"Product Lifecycle Management" (PLM) as a concept for the seamless integration of all information generated over the life of a product is not new.
However, the procedural and technical integration of PLM into corporate processes continues to pose major challenges for many companies. The requirements of tomorrow need a digital core, an end-to-end digital enterprise by means of networking all applications. Only then is a continuous and sustainable business transformation possible.
The Future PLM study
For the study "Future PLM" - conducted by BearingPoint, the Karlsruhe University of Applied Sciences (HsKA), Prof. Dr. Jörg W. Fischer and the Steinbeis Transfer Center for Computer Applications in Mechanical Engineering (STZ-RIM) - we interviewed more than 50 subject matter experts from the German-speaking region (Germany, Switzerland, Austria). These come from the processing and manufacturing industry with a focus on mechanical engineering, in the Automotive industry and automation and process industries, as well as related sectors such as medical technology, electrical and semiconductor industries, and aerospace and military.
The core results of the study:
- 71 percent of companies are inadequately prepared for increasing product and production complexity
- 83 percent of companies do not have a consistently defined product configuration process
- More than 80 percent of respondents maintain variant management manually or with simple tools
- 67 percent of respondents plan to drive PLM-ERP-MES integration to optimize value creation
- 78 percent of companies see digital twins as a competitive advantage
PLM as enabler for IoT, Industry 4.0 and Digital Twin - recommendations for action
Supporting collaboration with development partners, suppliers, and upstream and downstream systems is a core requirement of a future PLM. However, only about ten percent of companies have already fully established this process. To realize an end-to-end value chain, organizational silos must be dismantled and process-related and media discontinuities must be resolved. At the same time, the legal framework and the protection of intellectual property (IP) of the process partners must be ensured. The results of the study confirm that this process of organizational change should be carried out as part of an overall digitization strategy rather than in isolated individual initiatives.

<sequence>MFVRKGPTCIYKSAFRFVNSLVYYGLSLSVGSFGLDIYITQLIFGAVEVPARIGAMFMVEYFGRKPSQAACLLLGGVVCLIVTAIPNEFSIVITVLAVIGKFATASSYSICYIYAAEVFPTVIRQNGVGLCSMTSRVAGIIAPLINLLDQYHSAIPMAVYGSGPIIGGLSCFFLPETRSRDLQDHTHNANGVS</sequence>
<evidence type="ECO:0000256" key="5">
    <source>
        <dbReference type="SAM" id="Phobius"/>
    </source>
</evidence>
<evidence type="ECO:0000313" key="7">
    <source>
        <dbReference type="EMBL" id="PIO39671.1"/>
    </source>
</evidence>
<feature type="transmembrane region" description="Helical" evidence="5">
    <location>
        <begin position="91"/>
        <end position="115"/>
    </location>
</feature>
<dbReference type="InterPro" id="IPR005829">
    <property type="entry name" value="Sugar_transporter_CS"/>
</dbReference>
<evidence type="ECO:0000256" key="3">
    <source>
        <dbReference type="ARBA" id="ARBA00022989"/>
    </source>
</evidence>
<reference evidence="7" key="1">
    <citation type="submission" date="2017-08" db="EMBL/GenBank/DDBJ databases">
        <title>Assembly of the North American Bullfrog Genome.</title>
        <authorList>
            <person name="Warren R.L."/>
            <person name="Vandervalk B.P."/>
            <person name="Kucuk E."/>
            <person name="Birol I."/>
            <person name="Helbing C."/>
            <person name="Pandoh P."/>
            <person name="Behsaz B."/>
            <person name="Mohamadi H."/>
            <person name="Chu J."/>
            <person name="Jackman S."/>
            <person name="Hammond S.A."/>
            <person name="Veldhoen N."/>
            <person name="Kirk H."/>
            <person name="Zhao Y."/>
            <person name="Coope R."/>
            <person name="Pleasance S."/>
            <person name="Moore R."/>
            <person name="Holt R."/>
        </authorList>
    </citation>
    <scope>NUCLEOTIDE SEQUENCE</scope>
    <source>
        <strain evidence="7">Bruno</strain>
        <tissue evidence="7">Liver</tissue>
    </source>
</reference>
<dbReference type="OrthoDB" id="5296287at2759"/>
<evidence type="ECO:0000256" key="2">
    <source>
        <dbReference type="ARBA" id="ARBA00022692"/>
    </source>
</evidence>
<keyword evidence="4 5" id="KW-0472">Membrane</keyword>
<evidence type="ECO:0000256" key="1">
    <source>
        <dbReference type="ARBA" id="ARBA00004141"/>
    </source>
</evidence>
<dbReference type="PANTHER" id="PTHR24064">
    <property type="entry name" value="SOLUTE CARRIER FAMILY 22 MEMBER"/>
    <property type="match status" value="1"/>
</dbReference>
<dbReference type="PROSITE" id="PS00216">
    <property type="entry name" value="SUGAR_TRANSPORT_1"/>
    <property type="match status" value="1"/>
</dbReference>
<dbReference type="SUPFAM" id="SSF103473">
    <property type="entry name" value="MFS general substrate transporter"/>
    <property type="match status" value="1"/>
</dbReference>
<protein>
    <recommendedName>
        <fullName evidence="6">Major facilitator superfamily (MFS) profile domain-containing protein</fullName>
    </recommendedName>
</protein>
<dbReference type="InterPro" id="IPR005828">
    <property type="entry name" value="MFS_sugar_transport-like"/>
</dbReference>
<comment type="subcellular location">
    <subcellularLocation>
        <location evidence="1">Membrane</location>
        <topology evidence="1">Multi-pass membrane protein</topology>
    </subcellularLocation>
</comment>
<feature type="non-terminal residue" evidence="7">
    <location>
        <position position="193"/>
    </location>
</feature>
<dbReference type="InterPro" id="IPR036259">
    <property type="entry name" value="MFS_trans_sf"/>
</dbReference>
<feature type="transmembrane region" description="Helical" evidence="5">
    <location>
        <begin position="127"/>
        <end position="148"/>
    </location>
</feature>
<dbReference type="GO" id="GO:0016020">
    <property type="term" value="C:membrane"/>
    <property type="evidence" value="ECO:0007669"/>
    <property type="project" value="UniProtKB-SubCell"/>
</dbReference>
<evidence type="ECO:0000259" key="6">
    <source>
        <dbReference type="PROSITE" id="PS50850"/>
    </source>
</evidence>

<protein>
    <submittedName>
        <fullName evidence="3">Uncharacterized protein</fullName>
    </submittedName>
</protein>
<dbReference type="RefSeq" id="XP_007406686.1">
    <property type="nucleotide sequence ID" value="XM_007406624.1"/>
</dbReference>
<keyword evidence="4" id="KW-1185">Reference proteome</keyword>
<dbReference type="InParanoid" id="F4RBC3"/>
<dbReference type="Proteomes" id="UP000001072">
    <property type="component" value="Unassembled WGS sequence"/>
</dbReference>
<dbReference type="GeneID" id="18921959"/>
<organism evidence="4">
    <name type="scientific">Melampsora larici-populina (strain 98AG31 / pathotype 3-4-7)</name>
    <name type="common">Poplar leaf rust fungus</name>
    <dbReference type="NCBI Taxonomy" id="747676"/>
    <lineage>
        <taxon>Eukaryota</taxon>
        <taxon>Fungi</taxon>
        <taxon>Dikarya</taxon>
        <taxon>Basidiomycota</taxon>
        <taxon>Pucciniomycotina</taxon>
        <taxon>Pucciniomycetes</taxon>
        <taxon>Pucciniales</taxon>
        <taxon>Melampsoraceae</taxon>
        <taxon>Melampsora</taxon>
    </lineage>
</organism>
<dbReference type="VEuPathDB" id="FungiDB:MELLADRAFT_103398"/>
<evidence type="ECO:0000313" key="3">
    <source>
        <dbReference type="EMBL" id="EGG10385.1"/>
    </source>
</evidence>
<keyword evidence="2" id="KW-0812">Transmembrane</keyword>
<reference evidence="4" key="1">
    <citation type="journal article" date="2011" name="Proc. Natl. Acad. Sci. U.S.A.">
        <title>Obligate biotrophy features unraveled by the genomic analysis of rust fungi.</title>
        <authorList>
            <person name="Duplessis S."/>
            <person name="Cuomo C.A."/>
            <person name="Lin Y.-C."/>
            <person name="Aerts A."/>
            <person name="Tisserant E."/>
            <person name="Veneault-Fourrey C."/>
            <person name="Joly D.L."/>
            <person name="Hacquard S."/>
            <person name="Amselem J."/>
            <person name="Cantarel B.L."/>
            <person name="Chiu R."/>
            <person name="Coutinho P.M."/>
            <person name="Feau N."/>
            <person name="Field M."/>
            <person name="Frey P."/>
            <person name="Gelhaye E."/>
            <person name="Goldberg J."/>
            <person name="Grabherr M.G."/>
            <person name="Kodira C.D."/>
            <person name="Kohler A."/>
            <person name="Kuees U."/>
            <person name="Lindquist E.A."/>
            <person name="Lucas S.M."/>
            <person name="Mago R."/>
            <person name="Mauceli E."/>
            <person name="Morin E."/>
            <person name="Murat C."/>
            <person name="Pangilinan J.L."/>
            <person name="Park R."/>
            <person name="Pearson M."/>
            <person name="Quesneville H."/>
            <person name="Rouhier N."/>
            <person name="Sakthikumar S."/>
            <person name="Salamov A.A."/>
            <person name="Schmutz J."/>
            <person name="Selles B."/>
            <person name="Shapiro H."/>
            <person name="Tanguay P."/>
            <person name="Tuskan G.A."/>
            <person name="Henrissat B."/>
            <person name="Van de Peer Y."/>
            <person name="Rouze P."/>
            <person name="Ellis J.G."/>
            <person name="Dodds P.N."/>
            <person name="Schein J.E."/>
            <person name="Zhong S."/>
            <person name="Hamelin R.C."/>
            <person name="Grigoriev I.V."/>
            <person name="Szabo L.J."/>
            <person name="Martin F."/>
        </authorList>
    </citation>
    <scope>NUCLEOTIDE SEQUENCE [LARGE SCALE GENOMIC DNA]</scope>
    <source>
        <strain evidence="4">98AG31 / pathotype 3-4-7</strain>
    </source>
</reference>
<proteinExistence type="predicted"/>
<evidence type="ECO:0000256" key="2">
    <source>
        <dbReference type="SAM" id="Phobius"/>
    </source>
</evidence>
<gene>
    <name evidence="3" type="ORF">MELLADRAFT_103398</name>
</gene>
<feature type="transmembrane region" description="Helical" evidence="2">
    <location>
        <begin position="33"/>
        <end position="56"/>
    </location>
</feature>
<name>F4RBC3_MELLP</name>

The classic "stand alone" PLM solutions are reaching their limits in the course of the immensely increased product, process and production complexity. There cannot be the "one" system for the complete processes and specialist domains involved in the product lifecycle. PLM architectures must be based on consistent but extensible master and structural data, but must be independently and flexibly adaptable to changing processes (such as ETO, CTO, CTO+, etc.) and organizational structures.
Modular products are the prerequisite for the reuse of existing assemblies. This study shows that almost 90 percent of companies allow at least partial customization of their products. PLM must support both variant configuration and the proof of use of modules and kits across different brands or joint ventures, variants and derivatives. Only end-to-end complexity management - from quotation preparation to commissioning or recycling - realizes the full success potential of individualized products for customers and the company itself. Here, the "digital twin of a product" forms a decisive competitive factor in the end-to-end mapping of product data.
In addition to clearly described and digitized processes, data standardization and harmonization form the foundation for digitization and the basis for IoT and Industry 4.0 scenarios. Only they enable competitiveness in the age of increasing product and production complexity.
The complete study as well as the infographic is available to you here available for download free of charge. We are very interested in your opinion - do you agree with the study? Feel free to send us your feedback via our Contact form.